Continue eating the same sort of food you were for the first four weeks, but it does not need to be pureed – mashing will make it the consistency of “toddler food”. It should be still fairly soft though and keep to the same small quantities and eating 4–5 times per day. Make sure you chew each small mouthful well.

After the first six weeks

You are now ready to continue on your long term eating plan. Remember, you are not just eating small amounts to reduce your calorie intake and lose weight, but you are aiming for a healthy nutritious eating plan as well. Each individual differs in the foods they can eat, but there are some golden eating plan rules to follow after a gastric bypass:

  • Avoid high sugar foods – a high sugar intake will cause dumping, an extremely unpleasant feeling of nausea, sometimes accompanied by abdominal pain, diarrhoea and faintness. Because your bypass alters the normal insulin response mechanism, when you eat sugar your body will produce an excessive amount of insulin. This can be considered an advantage of a gastric bypass, creating an in–built aversion to sugar! If this happens, lie down and stick to fluids until the feeling has passed and then review your eating patterns and reduce sugar intake. If you are prescribed liquid formulas of any medicines, especially antibiotics, please ask you pharmacist to dispense you a sugar-free brand.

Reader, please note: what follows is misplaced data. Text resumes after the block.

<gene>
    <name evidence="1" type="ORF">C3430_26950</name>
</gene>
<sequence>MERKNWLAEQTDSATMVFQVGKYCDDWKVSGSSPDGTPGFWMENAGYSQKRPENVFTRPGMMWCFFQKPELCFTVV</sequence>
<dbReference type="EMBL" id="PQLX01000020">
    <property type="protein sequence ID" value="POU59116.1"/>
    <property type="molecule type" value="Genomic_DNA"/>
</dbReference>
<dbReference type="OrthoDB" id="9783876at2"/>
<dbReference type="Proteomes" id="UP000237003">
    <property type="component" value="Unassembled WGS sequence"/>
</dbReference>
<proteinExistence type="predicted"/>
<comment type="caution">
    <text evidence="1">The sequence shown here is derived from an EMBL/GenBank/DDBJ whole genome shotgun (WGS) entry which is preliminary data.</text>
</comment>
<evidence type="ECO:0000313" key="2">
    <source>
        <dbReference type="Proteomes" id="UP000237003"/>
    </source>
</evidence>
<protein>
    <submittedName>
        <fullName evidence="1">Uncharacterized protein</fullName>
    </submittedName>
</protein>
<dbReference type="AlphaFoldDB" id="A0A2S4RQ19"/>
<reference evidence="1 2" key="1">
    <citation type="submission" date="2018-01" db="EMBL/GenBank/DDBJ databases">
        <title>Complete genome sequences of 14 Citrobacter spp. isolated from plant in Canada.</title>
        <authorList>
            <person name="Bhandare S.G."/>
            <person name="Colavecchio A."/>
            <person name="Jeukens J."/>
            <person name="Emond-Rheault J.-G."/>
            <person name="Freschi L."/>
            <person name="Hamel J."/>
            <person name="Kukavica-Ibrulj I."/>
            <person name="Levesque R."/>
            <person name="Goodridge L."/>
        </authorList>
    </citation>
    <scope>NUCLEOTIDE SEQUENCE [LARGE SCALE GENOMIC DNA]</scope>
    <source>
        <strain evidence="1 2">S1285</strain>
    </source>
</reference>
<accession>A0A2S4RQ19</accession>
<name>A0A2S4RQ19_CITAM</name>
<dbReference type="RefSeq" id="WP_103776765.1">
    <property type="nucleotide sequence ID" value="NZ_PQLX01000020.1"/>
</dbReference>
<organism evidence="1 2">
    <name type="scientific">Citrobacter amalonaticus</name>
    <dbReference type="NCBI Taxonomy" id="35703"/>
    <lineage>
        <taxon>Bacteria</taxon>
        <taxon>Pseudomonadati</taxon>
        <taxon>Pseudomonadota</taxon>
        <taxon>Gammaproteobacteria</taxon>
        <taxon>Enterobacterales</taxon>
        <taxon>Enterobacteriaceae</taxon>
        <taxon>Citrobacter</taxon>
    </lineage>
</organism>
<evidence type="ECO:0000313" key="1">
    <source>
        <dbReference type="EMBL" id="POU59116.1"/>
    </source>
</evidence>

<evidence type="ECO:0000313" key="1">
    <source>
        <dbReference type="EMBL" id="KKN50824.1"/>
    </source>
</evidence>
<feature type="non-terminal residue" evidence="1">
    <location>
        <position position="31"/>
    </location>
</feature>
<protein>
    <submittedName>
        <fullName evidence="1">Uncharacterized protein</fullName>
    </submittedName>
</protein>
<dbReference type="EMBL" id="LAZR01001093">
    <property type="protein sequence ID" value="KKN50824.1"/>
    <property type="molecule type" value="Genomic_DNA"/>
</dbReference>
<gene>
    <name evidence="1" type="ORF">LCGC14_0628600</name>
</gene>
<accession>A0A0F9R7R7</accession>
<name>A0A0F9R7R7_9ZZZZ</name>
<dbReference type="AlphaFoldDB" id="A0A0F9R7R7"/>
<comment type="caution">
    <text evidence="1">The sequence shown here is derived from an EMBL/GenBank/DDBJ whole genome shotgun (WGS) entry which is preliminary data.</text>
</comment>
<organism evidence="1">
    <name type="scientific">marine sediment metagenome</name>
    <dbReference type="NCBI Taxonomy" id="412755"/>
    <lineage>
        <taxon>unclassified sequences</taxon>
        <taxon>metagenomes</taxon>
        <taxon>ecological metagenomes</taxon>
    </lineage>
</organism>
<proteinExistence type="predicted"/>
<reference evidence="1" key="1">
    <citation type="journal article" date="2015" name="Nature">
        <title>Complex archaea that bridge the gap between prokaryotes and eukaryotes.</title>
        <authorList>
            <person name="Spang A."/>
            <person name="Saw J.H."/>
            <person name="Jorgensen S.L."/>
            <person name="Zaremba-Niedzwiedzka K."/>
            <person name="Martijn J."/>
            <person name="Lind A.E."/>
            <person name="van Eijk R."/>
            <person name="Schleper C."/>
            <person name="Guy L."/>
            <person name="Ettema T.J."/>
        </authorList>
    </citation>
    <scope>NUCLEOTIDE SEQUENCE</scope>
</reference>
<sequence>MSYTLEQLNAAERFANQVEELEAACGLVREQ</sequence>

• Eat three meals per day – you should be satisfied eating three meals a day without getting hungry in between meals. Beware of developing 'grazing' eating patterns of small snacks throughout the day.
  • Eat healthy, solid food – soft food slips down easily but you can end up eating more over the course of the day. Many soft foods are also higher in fat or carbohydrates and as a consequence you may be taking more calories than you should and your weight loss will slow down or stop. Choose solid foods without too much sauce (e.g. small meal of chicken and vegetables with a spoonful of gravy or sauce) and you will eat less overall and stay full for longer.